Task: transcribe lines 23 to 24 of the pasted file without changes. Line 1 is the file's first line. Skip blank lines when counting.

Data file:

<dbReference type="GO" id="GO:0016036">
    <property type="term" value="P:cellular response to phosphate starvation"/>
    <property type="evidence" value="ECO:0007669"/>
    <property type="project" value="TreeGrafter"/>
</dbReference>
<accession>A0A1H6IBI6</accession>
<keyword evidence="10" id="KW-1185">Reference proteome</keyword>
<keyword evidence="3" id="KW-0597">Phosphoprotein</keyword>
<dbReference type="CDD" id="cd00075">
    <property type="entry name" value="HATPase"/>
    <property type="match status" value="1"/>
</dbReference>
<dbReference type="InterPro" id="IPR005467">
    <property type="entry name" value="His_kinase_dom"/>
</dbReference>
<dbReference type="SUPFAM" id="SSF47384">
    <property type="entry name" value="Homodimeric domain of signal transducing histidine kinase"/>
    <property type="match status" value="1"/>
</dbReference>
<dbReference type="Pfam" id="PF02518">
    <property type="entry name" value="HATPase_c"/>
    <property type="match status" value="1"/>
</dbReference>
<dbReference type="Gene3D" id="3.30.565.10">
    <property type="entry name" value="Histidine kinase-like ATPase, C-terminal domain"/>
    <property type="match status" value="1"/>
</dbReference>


</dbReference>
<dbReference type="Gene3D" id="3.30.565.10">